HBV is associated with 20% of membranous nephropathy cases in children. Essential mixed cryoglobulinemia, pulmonary hemorrhage related to vasculitis, acute pericarditis, polyserositis, and Henoch-Schönlein purpura have been reported in association with HBV infection.
The adaptive immune response is thought to be responsible for viral clearance and disease pathogenesis during HBV infection. The humoral antibody response contributes to the clearance of circulating virus particles and the prevention of viral spread within the host while the cellular immune response eliminates infected cells.
Persistent HBV infection is characterized by a weak immune response due to inefficient CD4+ T cell (helper T cell) priming early in the infection and subsequent development of a quantitatively and qualitatively ineffective CD8+ T (cytotoxic T cell) cell response. 
HBV is transmitted by percutaneous or permucosal exposure to infectious body fluids, by sexual contact with an infected person. It is also transmitted by perinatal transmission from an infected mother to her infant.
The virus is present in all body fluids, except stool. Blood and body fluids are the primary vehicles of transmission; the virus may also spread by contact with body secretions, such as saliva, sweat, tears, breast milk, semen, and pathologic effusions.
Modes of transmission are the same as for the human immunodeficiency virus (HIV), but HBV is 50-100 times more infectious. Unlike HIV, HBV can survive outside the body for at least 7 days. During that time, the virus can still cause infection if it enters the body of a person who is not infected.
Common modes of transmission in developing countries are as follows:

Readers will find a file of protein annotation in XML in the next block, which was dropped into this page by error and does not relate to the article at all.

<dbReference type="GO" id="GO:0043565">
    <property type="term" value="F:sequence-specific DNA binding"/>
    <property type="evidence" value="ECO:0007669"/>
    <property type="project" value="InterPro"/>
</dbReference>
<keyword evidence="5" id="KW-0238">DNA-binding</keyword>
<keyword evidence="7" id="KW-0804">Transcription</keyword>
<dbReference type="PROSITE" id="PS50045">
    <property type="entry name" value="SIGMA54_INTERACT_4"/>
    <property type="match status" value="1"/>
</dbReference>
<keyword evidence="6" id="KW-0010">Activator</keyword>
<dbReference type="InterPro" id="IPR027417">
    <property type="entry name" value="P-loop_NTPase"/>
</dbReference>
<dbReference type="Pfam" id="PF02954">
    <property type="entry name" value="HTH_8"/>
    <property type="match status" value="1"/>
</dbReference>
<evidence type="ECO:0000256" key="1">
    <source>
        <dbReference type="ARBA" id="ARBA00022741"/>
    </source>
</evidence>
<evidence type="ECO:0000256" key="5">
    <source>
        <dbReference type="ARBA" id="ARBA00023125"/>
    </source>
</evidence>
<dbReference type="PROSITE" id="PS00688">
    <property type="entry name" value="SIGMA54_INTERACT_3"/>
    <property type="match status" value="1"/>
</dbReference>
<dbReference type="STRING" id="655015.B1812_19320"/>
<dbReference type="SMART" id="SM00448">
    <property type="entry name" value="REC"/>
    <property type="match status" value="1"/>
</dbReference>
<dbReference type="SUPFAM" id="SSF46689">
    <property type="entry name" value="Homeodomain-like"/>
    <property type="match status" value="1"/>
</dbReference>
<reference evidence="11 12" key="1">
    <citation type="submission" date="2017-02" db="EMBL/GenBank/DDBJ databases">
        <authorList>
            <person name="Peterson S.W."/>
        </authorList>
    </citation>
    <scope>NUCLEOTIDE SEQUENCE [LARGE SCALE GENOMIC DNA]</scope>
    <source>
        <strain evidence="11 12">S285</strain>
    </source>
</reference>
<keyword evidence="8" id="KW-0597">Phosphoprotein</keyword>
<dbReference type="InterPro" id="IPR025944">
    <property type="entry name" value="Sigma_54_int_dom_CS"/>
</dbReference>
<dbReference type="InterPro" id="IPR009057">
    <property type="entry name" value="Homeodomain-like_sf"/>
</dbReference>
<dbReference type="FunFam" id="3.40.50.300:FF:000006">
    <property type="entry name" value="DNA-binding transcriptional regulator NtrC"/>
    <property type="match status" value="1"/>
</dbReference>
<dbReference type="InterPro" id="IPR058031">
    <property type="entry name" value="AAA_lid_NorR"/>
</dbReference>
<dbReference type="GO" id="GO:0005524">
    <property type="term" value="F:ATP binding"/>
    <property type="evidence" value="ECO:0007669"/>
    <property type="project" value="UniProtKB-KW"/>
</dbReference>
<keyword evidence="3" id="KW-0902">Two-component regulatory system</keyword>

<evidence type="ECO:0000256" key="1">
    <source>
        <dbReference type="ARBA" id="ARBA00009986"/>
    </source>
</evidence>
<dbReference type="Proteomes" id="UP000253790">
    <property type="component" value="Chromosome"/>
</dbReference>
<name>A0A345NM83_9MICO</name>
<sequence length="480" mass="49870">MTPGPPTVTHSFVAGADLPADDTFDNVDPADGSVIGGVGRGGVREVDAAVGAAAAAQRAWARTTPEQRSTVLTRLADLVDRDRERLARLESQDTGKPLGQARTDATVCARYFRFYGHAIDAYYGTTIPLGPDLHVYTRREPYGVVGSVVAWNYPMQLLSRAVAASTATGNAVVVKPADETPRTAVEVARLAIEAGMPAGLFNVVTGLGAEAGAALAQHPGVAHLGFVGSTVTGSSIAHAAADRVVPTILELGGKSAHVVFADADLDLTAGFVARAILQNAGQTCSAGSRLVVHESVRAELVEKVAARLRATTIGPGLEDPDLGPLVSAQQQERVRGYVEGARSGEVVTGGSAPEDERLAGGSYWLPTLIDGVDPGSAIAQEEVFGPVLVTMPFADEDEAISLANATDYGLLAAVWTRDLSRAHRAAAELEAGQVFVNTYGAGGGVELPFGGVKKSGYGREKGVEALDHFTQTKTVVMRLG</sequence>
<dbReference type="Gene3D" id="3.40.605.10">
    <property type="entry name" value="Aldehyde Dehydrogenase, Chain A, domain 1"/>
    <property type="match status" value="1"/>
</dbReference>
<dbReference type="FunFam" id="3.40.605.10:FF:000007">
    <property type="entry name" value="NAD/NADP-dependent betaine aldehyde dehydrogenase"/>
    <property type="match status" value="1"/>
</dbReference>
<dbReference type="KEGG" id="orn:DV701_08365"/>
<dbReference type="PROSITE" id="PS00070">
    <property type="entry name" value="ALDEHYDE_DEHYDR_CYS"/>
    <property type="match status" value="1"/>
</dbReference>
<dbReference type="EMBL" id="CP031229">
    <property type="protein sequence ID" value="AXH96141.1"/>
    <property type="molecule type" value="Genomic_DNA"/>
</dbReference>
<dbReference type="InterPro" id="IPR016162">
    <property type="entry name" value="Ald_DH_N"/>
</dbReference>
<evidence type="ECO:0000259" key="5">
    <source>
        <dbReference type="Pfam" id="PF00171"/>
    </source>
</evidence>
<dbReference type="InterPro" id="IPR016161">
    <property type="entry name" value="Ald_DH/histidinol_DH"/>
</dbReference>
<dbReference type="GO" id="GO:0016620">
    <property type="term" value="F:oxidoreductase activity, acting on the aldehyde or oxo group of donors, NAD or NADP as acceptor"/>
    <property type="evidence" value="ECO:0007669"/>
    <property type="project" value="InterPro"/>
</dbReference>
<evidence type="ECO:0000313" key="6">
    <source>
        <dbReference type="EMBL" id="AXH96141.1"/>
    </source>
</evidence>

Perinatal (from mother to baby at birth)
Early childhood infections (inapparent infection through close interpersonal contact with infected household contacts)
Unsafe injection practices
In many developed countries (eg, those in Western Europe and North America), patterns of transmission are different from those mentioned above. Today, most infections in these countries are transmitted during young adulthood by sexual activity and injecting drug use. HBV is a major infectious occupational hazard of health workers.
HBV is not spread by contaminated food or water and cannot be spread casually in the workplace.
United States statistics
The incidence (rate of new cases) of acute HBV infection has decreased dramatically in the United States since the mid 1980s. Reported acute clinical cases declined from 8,064 in 2002 to 4,519 in 2007. Many HBV infections are either asymptomatic or never reported, however; consequently, the US Centers for Disease Control and Prevention (CDC) estimates that 43,000 new infections occurred in the US in 2007. 
The reduction in incidence can be attributed to the availability of an effective vaccine and widespread immunization of infants and high-risk populations. However, the number of people who have chronic HBV infection remains high because of the long duration of infection and influx of immigrants who have chronic infection. National surveys have estimated that more than 1 million US residents (that 0.3-0.5% of the population) have chronic infection, which contributes to an estimated 2,000-4,000 deaths each year. Of these persons, 47-70% were born outside the United States.
More than 10,000 affected individuals require hospitalization, and 250 die of fulminant disease. In addition, 22,000 women with HBV infection give birth each year.
A study by Schillie et al found that perinatal HBV infection occurred among 1% of infants, most of whom received recommended immunoprophylaxis. Infants at greatest risk of infection were those born to women who were younger, hepatitis B e-antigen positive, or who had a high viral load or those infants who received <3 HepB vaccine doses. [6, 7]